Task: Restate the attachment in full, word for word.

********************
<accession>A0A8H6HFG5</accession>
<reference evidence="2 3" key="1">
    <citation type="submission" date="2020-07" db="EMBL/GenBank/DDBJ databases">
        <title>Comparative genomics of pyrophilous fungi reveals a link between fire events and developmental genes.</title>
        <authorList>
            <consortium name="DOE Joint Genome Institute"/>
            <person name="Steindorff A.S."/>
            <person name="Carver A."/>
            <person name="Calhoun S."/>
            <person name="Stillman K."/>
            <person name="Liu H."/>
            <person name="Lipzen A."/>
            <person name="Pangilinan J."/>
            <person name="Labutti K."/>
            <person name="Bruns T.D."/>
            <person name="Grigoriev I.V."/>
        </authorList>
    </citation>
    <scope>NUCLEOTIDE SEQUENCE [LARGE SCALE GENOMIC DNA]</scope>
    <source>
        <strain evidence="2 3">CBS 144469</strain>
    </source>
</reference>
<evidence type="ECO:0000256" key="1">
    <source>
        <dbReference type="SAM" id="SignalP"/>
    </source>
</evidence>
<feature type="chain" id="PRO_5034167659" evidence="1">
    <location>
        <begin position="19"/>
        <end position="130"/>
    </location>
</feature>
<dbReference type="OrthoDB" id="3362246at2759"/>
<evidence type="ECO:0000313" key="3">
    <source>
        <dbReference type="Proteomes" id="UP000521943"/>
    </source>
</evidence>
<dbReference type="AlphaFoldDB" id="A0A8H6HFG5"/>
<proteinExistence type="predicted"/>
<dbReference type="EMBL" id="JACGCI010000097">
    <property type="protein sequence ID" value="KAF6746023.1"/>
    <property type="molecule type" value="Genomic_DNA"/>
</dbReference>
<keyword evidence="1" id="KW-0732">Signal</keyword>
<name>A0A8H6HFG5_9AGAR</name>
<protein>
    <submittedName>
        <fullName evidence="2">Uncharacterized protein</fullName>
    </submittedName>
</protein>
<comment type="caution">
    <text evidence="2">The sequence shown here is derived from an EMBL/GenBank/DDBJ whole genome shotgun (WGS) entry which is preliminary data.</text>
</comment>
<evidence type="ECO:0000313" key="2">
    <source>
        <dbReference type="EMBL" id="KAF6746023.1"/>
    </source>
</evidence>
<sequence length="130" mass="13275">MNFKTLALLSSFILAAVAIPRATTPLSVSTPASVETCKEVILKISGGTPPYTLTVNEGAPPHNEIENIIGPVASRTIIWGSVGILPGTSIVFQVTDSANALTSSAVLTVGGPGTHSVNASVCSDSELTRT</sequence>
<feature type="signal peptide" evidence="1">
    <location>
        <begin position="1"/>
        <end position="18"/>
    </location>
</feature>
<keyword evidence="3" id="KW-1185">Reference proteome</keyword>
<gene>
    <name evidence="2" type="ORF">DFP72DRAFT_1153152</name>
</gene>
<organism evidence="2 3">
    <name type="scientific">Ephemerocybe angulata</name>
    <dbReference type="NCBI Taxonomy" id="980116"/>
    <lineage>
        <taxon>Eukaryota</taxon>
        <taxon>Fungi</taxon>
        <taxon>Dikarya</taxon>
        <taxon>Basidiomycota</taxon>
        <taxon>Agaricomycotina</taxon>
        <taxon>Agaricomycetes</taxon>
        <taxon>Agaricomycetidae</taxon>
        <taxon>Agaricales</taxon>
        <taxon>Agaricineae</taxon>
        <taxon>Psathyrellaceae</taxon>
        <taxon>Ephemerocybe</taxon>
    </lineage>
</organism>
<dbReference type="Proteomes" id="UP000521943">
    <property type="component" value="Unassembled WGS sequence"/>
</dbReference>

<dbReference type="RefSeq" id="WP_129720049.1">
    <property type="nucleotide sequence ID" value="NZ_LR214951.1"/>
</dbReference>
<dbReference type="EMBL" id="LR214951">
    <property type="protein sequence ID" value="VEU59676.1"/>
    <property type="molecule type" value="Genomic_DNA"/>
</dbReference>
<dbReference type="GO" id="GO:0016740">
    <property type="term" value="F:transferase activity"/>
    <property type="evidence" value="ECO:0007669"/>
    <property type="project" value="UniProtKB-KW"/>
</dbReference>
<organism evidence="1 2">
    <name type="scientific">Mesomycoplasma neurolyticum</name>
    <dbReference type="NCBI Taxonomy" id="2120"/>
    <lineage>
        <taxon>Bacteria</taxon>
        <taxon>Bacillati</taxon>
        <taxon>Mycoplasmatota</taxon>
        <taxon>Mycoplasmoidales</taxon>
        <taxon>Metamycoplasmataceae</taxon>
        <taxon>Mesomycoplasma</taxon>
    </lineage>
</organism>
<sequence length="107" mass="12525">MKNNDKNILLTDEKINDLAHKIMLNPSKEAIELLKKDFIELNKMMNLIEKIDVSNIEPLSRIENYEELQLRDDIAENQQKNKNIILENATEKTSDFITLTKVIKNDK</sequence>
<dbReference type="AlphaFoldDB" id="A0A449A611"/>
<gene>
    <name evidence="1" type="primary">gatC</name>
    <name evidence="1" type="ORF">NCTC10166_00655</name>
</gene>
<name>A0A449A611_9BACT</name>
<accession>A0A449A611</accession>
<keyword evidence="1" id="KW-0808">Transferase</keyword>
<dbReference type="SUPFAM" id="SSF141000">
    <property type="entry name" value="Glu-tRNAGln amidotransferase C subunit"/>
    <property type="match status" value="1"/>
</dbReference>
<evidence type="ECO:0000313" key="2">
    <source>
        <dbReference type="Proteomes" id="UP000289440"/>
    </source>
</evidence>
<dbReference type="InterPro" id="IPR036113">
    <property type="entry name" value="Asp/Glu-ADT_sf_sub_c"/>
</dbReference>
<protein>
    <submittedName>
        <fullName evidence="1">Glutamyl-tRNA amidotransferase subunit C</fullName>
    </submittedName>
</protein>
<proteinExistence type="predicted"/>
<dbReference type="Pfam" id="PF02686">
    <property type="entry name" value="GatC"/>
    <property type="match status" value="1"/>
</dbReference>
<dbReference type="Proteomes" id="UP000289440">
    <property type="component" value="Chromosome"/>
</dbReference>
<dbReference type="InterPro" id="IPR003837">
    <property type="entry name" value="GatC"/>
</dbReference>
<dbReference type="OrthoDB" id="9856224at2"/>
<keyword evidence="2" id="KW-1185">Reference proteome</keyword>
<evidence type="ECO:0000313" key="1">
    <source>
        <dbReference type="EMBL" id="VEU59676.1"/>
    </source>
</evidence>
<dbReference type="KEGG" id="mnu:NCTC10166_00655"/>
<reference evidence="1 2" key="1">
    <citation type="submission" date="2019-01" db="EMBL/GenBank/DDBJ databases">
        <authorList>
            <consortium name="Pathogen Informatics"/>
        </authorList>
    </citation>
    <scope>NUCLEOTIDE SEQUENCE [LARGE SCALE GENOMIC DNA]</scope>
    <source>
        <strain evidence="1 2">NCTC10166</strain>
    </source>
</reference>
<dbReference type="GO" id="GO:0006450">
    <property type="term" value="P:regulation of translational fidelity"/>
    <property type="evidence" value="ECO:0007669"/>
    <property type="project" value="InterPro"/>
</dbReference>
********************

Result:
<accession>A0A8H6HFG5</accession>
<reference evidence="2 3" key="1">
    <citation type="submission" date="2020-07" db="EMBL/GenBank/DDBJ databases">
        <title>Comparative genomics of pyrophilous fungi reveals a link between fire events and developmental genes.</title>
        <authorList>
            <consortium name="DOE Joint Genome Institute"/>
            <person name="Steindorff A.S."/>
            <person name="Carver A."/>
            <person name="Calhoun S."/>
            <person name="Stillman K."/>
            <person name="Liu H."/>
            <person name="Lipzen A."/>
            <person name="Pangilinan J."/>
            <person name="Labutti K."/>
            <person name="Bruns T.D."/>
            <person name="Grigoriev I.V."/>
        </authorList>
    </citation>
    <scope>NUCLEOTIDE SEQUENCE [LARGE SCALE GENOMIC DNA]</scope>
    <source>
        <strain evidence="2 3">CBS 144469</strain>
    </source>
</reference>
<evidence type="ECO:0000256" key="1">
    <source>
        <dbReference type="SAM" id="SignalP"/>
    </source>
</evidence>
<feature type="chain" id="PRO_5034167659" evidence="1">
    <location>
        <begin position="19"/>
        <end position="130"/>
    </location>
</feature>
<dbReference type="OrthoDB" id="3362246at2759"/>
<evidence type="ECO:0000313" key="3">
    <source>
        <dbReference type="Proteomes" id="UP000521943"/>
    </source>
</evidence>
<dbReference type="AlphaFoldDB" id="A0A8H6HFG5"/>
<proteinExistence type="predicted"/>
<dbReference type="EMBL" id="JACGCI010000097">
    <property type="protein sequence ID" value="KAF6746023.1"/>
    <property type="molecule type" value="Genomic_DNA"/>
</dbReference>
<keyword evidence="1" id="KW-0732">Signal</keyword>
<name>A0A8H6HFG5_9AGAR</name>
<protein>
    <submittedName>
        <fullName evidence="2">Uncharacterized protein</fullName>
    </submittedName>
</protein>
<comment type="caution">
    <text evidence="2">The sequence shown here is derived from an EMBL/GenBank/DDBJ whole genome shotgun (WGS) entry which is preliminary data.</text>
</comment>
<evidence type="ECO:0000313" key="2">
    <source>
        <dbReference type="EMBL" id="KAF6746023.1"/>
    </source>
</evidence>
<sequence length="130" mass="13275">MNFKTLALLSSFILAAVAIPRATTPLSVSTPASVETCKEVILKISGGTPPYTLTVNEGAPPHNEIENIIGPVASRTIIWGSVGILPGTSIVFQVTDSANALTSSAVLTVGGPGTHSVNASVCSDSELTRT</sequence>
<feature type="signal peptide" evidence="1">
    <location>
        <begin position="1"/>
        <end position="18"/>
    </location>
</feature>
<keyword evidence="3" id="KW-1185">Reference proteome</keyword>
<gene>
    <name evidence="2" type="ORF">DFP72DRAFT_1153152</name>
</gene>
<organism evidence="2 3">
    <name type="scientific">Ephemerocybe angulata</name>
    <dbReference type="NCBI Taxonomy" id="980116"/>
    <lineage>
        <taxon>Eukaryota</taxon>
        <taxon>Fungi</taxon>
        <taxon>Dikarya</taxon>
        <taxon>Basidiomycota</taxon>
        <taxon>Agaricomycotina</taxon>
        <taxon>Agaricomycetes</taxon>
        <taxon>Agaricomycetidae</taxon>
        <taxon>Agaricales</taxon>
        <taxon>Agaricineae</taxon>
        <taxon>Psathyrellaceae</taxon>
        <taxon>Ephemerocybe</taxon>
    </lineage>
</organism>
<dbReference type="Proteomes" id="UP000521943">
    <property type="component" value="Unassembled WGS sequence"/>
</dbReference>

<dbReference type="RefSeq" id="WP_129720049.1">
    <property type="nucleotide sequence ID" value="NZ_LR214951.1"/>
</dbReference>
<dbReference type="EMBL" id="LR214951">
    <property type="protein sequence ID" value="VEU59676.1"/>
    <property type="molecule type" value="Genomic_DNA"/>
</dbReference>
<dbReference type="GO" id="GO:0016740">
    <property type="term" value="F:transferase activity"/>
    <property type="evidence" value="ECO:0007669"/>
    <property type="project" value="UniProtKB-KW"/>
</dbReference>
<organism evidence="1 2">
    <name type="scientific">Mesomycoplasma neurolyticum</name>
    <dbReference type="NCBI Taxonomy" id="2120"/>
    <lineage>
        <taxon>Bacteria</taxon>
        <taxon>Bacillati</taxon>
        <taxon>Mycoplasmatota</taxon>
        <taxon>Mycoplasmoidales</taxon>
        <taxon>Metamycoplasmataceae</taxon>
        <taxon>Mesomycoplasma</taxon>
    </lineage>
</organism>
<sequence length="107" mass="12525">MKNNDKNILLTDEKINDLAHKIMLNPSKEAIELLKKDFIELNKMMNLIEKIDVSNIEPLSRIENYEELQLRDDIAENQQKNKNIILENATEKTSDFITLTKVIKNDK</sequence>
<dbReference type="AlphaFoldDB" id="A0A449A611"/>
<gene>
    <name evidence="1" type="primary">gatC</name>
    <name evidence="1" type="ORF">NCTC10166_00655</name>
</gene>
<name>A0A449A611_9BACT</name>
<accession>A0A449A611</accession>
<keyword evidence="1" id="KW-0808">Transferase</keyword>
<dbReference type="SUPFAM" id="SSF141000">
    <property type="entry name" value="Glu-tRNAGln amidotransferase C subunit"/>
    <property type="match status" value="1"/>
</dbReference>
<evidence type="ECO:0000313" key="2">
    <source>
        <dbReference type="Proteomes" id="UP000289440"/>
    </source>
</evidence>
<dbReference type="InterPro" id="IPR036113">
    <property type="entry name" value="Asp/Glu-ADT_sf_sub_c"/>
</dbReference>
<protein>
    <submittedName>
        <fullName evidence="1">Glutamyl-tRNA amidotransferase subunit C</fullName>
    </submittedName>
</protein>
<proteinExistence type="predicted"/>
<dbReference type="Pfam" id="PF02686">
    <property type="entry name" value="GatC"/>
    <property type="match status" value="1"/>
</dbReference>
<dbReference type="Proteomes" id="UP000289440">
    <property type="component" value="Chromosome"/>
</dbReference>
<dbReference type="InterPro" id="IPR003837">
    <property type="entry name" value="GatC"/>
</dbReference>
<dbReference type="OrthoDB" id="9856224at2"/>
<keyword evidence="2" id="KW-1185">Reference proteome</keyword>
<evidence type="ECO:0000313" key="1">
    <source>
        <dbReference type="EMBL" id="VEU59676.1"/>
    </source>
</evidence>
<dbReference type="KEGG" id="mnu:NCTC10166_00655"/>
<reference evidence="1 2" key="1">
    <citation type="submission" date="2019-01" db="EMBL/GenBank/DDBJ databases">
        <authorList>
            <consortium name="Pathogen Informatics"/>
        </authorList>
    </citation>
    <scope>NUCLEOTIDE SEQUENCE [LARGE SCALE GENOMIC DNA]</scope>
    <source>
        <strain evidence="1 2">NCTC10166</strain>
    </source>
</reference>
<dbReference type="GO" id="GO:0006450">
    <property type="term" value="P:regulation of translational fidelity"/>
    <property type="evidence" value="ECO:0007669"/>
    <property type="project" value="InterPro"/>
</dbReference>